December 9, 2016

Is leaving my pet in the garage while I’m away dangerous?

Leave pet in garage

Don’t worry, leaving your pet in the garage while you’re away from the house can be completely safe. Just follow these simple tips and your pet will feel right at home.

We won’t cover the specifics of building anything to keep your pet safe in your garage, but we are going to suggest some measures you should take to make your garage a safe place for your furry friends.

First make a pro and con list…

…about keeping your pet in garage rather than inside the house.

  • If you keep your pet inside the house in a crate he will certainly have more room to stretch his legs in the garage. If your pet is used to being in his crate while you’re out, put the crate in the garage and leave the door open. He’ll be able to go in and out as he pleases, which will make him feel more at ease.
  • The temperature can drop to dangerous levels during the winter and leaving your dog outside to brace the cold could leave him with frostbite. Eliminate the danger by leaving him in a well‑insulated garage where he’ll be safe and warm.
  • If your dog likes to sit in the window barking at everything that moves outside, keeping him in the garage while you’re out might be the best option for you – you certainly won’t end up with any disgruntled neighbors! A well‑insulated (R‑16) garage door will protect your pooch from summer’s blistering heat and winter’s freezing cold, and will also act as a sound barrier so Rex can’t disturb anyone.

I just don’t think my pet will feel at home…

Pets are sensitive to change so it’s important you always implement changes gradually. Spend time in the garage with your pet playing and giving him affection. And increase the amount of time he spends in the garage alone slowly; start with ten minutes, then twenty, thirty and then an hour. He’ll soon get used to it. Don’t forget to give your dog a treat before you leave, he’ll soon start associating the garage with a positive experience.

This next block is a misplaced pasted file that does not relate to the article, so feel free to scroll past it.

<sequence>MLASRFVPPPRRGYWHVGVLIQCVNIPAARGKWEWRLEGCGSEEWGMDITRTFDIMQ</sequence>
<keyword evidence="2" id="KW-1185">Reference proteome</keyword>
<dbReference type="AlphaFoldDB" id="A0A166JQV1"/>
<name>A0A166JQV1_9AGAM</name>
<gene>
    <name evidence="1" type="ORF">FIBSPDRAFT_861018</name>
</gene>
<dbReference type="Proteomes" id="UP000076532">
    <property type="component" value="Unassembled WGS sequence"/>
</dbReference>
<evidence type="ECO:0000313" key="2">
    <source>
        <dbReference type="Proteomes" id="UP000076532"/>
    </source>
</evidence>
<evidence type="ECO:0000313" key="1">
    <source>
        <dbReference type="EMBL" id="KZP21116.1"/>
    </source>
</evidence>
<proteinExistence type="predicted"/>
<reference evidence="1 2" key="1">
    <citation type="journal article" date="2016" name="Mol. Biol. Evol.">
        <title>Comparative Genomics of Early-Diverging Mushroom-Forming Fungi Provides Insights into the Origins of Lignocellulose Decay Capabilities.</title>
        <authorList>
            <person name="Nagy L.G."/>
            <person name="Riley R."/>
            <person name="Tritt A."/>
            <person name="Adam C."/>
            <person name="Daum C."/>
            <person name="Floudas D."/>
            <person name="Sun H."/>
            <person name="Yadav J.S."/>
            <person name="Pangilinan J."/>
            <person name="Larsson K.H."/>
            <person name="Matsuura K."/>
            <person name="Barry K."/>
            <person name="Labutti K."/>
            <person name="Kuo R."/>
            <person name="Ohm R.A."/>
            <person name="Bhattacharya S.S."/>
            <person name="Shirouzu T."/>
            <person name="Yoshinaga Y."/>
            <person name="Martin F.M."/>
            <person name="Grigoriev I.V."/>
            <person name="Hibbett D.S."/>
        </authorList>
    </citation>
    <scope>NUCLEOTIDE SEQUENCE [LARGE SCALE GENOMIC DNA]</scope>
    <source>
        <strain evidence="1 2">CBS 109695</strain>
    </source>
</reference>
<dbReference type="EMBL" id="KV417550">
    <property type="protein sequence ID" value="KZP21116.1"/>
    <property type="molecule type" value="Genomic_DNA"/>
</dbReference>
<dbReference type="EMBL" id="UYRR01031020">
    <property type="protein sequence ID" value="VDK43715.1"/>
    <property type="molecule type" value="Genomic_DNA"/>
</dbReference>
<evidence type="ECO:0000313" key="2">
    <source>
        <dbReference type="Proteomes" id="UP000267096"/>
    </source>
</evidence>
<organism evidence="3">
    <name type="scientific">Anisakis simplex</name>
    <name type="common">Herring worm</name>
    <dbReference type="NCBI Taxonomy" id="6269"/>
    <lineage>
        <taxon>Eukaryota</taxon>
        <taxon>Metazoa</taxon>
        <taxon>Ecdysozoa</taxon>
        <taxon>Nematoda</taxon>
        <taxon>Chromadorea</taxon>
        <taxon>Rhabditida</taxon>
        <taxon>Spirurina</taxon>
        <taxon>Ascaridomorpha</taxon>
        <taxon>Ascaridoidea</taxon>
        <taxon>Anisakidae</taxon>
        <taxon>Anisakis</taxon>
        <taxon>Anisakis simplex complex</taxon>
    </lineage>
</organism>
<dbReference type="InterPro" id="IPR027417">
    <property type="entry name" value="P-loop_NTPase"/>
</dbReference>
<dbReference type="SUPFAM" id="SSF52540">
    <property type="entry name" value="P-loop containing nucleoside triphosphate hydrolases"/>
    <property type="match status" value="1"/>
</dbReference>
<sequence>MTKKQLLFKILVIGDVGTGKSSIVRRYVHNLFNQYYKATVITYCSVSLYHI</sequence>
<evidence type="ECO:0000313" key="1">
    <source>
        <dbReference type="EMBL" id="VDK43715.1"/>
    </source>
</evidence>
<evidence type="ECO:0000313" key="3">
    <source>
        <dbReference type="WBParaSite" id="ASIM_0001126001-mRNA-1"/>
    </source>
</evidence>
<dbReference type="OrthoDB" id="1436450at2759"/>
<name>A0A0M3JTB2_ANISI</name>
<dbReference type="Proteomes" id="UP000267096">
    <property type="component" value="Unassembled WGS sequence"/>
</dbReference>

You’ll need to define where your pet can and cannot go using barriers, and gradually increase this area until he has access to the whole garage. Clean dogs will wait for you to take them out to do their business, but puppies will probably need some newspaper or training pads laying down, just as you would in the house. For cats, just bring in their litterbox.

Temperature and insulation

Pets are not going to be comfortable in poorly insulated garages. To ensure your pet is comfortable and happy in the garage, make sure it is well‑insulated and weathertight, which will protect your pet from both the heat and the cold.

The temperature inside your garage should be set to at least 50°F (10°C) in the colder months and you should leave a window open to aide natural ventilation on hot days.

Humidity causes problems in many garages. If you want your pet to be comfortable, the humidity level in your garage should be below 50%. You can use a hygrometer to measure the humidity, and run a dehumidifier to reduce the moisture level.

Dinner time

Just because your pet is in a different location doesn’t mean you need to alter his food. Feed your pet at his regular meal time and give him the regular amount.

Of course, your dog should always have access to clean water, if you’re going to be gone for a while make sure he can’t knock his bowl over!


Make your dog as comfortable as he would be in the house by leaving him his creature comforts – favorite bed, blanket, toys, maybe even something that smells like you.

Don’t forget to leave toys and treats. This will help keep your pup occupied while you’re away and leave him less likely to chew on things he shouldn’t be.

Remove hazards

Garages are generally full of dangerous items your dog could chew, swallow or stand on. Make sure your garage is pet‑safe before leaving your pet alone in it. Store any dangerous substances and toxic items well out of reach, as well as any ropes, cords and other items your dog could become entangled in. It’s equally important that you don’t leave your dog’s leash on when he’s unsupervised!

To a dog, if they can’t see it, it’s not there – cover any items they might be tempted to chew on to avoid any unwanted destruction!

If you’re thinking about investing in a new garage door…

If your garage door isn’t well‑insulated or weathertight and you’re considering investing in a new one, contact us at 606‑453‑0164. We’ll be more than happy to talk to you about our range and help you decide which door is the best fit for you and your pet. You can also request a free online quote.

You might also like to try out our Design Centre, simply upload of photo of your house and see what your new garage door will look like. You might also find our image gallery useful.

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